What can you do in two minutes? Find out.
- Beyond the Infinite Two Minutes review by DS
Coming from the same school as One Cut of the Dead, Beyond the Infinite Two Minutes, like that film does not tell an entirely original story but tells it in such a fresh and positive way you cannot help but enjoy yourself and get truly involved in this short snappy tale of Kato and his cadre of daft friends.
As I often say, budget is the true driver of imagination and invention and with a very small budget Beyond the Infinite Two Minutes uses this ‘hardship’ to its advantage, and goodness me how successful it was.
The film uses three cramped locations, a café, an upstairs apartment and another small office on the next floor up and the actors spend the majority of the lean, snappy, 70 minutes run time, traversing between these places.
Filmed mainly on iPhones and using other various versatile techniques it is to the credit of all involved that this is not noticeable. Yamaguchi the director further shows his creative chops by editing the mobile phone footage to look as if the entire film was made in one take. It was not and you can see a few joins but to point them out would be churlish, to say the least.
The actors had to complete their monologues to camera and then repeat the same dialogue to a video of themselves [in the future] repeating it word for word, with the same inflections and gestures. It is difficult to comprehend how they never went mad or gave up. But the hard work they put in pays off. All of the ridiculous shenanigans play out in an entertaining way. I was glued to the screen trying to figure out what was going to happen next.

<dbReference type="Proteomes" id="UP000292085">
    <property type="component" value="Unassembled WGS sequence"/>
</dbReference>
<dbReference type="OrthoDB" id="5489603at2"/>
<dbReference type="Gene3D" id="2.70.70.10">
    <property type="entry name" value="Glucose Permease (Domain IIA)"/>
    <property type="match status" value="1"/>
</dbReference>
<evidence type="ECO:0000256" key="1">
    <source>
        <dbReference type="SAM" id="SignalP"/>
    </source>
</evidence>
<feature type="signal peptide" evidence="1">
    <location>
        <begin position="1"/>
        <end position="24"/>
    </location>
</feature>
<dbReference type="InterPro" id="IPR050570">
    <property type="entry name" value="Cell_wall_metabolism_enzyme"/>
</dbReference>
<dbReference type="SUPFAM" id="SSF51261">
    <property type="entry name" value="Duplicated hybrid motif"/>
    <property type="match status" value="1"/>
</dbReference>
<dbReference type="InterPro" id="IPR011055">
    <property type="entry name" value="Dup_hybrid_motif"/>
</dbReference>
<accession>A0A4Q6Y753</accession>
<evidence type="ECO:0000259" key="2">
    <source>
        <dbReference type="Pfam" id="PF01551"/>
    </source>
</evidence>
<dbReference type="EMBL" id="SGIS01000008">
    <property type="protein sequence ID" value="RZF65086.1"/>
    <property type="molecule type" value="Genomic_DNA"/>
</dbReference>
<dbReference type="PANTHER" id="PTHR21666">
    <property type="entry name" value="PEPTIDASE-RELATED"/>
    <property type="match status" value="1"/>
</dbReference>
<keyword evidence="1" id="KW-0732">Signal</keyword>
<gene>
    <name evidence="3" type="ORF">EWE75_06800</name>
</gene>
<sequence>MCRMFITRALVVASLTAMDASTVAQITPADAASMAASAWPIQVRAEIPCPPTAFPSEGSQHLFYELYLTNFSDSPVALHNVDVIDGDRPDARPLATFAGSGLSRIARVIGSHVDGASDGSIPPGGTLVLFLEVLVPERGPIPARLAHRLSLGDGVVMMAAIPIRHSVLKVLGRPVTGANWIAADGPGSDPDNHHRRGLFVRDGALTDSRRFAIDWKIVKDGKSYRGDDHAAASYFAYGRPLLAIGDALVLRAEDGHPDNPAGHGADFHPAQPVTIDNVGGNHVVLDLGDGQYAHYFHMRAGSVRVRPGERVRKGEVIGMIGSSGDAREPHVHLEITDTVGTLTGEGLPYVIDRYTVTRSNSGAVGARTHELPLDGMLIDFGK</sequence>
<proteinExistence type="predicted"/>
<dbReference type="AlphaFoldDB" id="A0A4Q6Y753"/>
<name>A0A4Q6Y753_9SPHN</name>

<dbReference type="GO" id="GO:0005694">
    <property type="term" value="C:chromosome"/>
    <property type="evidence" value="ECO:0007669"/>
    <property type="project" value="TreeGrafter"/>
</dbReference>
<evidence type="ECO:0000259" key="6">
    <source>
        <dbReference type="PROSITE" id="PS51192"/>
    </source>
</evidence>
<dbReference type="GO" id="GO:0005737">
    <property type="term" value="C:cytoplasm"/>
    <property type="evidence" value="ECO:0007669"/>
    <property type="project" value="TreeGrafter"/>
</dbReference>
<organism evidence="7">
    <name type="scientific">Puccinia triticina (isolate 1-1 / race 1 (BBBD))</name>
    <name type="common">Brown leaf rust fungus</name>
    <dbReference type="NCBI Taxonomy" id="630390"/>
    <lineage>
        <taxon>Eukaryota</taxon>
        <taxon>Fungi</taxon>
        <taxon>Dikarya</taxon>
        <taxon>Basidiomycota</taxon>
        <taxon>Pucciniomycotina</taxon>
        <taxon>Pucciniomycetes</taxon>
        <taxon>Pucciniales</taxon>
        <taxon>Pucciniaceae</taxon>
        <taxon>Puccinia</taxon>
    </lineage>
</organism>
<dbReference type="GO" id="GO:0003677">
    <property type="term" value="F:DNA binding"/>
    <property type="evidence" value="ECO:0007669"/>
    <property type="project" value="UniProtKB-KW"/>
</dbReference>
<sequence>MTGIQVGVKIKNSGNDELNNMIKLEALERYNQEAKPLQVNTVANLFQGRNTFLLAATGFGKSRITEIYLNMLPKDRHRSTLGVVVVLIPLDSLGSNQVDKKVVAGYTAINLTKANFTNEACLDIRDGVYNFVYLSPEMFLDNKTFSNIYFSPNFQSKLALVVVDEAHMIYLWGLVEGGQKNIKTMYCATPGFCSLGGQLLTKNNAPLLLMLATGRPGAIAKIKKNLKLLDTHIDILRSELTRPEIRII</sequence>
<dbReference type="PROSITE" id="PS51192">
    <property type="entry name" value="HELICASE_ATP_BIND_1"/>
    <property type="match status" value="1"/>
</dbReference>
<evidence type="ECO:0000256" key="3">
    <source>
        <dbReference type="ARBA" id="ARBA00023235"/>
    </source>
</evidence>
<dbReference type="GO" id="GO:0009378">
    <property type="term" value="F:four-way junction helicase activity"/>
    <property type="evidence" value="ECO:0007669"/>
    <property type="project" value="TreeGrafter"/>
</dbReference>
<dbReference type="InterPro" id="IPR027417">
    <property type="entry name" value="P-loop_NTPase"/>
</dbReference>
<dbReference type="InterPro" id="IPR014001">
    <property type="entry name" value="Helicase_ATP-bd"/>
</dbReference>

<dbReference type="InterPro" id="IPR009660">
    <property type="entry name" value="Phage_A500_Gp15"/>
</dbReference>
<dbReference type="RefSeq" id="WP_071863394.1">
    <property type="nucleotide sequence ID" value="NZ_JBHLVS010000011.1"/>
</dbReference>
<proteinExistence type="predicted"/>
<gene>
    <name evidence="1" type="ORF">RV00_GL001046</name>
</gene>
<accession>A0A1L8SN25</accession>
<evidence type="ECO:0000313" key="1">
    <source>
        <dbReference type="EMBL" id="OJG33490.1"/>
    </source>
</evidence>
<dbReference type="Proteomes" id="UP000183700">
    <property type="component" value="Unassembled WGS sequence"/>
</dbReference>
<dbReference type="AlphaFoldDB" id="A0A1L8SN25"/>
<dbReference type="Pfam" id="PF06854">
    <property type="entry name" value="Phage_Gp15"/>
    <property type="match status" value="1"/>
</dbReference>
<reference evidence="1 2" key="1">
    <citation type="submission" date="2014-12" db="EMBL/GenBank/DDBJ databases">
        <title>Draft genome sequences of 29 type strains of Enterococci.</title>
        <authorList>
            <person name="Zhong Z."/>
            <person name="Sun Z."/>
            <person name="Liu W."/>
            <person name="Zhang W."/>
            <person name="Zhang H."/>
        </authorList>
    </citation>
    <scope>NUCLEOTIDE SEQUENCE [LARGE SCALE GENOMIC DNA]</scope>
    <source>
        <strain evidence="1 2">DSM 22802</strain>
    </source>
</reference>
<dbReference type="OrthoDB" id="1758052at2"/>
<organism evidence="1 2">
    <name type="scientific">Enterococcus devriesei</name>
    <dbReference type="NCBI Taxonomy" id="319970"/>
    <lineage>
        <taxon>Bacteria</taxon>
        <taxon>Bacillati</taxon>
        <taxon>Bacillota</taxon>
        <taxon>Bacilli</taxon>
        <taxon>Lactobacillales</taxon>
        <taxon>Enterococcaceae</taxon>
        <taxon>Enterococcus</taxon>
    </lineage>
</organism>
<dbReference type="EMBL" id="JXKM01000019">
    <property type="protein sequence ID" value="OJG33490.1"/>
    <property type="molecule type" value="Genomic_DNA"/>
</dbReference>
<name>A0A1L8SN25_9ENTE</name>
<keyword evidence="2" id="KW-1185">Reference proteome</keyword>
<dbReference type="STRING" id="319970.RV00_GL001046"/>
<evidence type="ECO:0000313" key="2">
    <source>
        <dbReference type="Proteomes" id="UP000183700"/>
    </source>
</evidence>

The big conceit and ultimately question you must ask yourself is, if you know the future and see what you are going to do and then do that thing because you’ve seen yourself doing it, does the future control you? Are you caught in a hellish conundrum?
This film will resonant with people who have spent the last two years on video conferencing calls where lags in signals can result in seemingly similar timelapse situations. A great premise for the story, although it is based on a short film called The Howling from 2014.
The running time is as exactly as long as it needs to be, the story is fraught but always light and the main five characters are all different but believable characters with their own significant traits and are likable and fun. If you ask me to criticise, perhaps some of the acting shows the makers theatrical roots but once again this is being churlish and ungenerous.
I liked the film, the tale and the characters, it was wacky enough to be off the beaten track but not obscure or off-putting, and throughout its brief running-time it is infused with sweet, good-natured fun.
I recommend this film and if you feel you might not have time to watch a strange subtitled Japanese film, well I can happily say that not only is this good fun but it runs at a lean, efficient 70 minutes.
I eagerly look forward to further output
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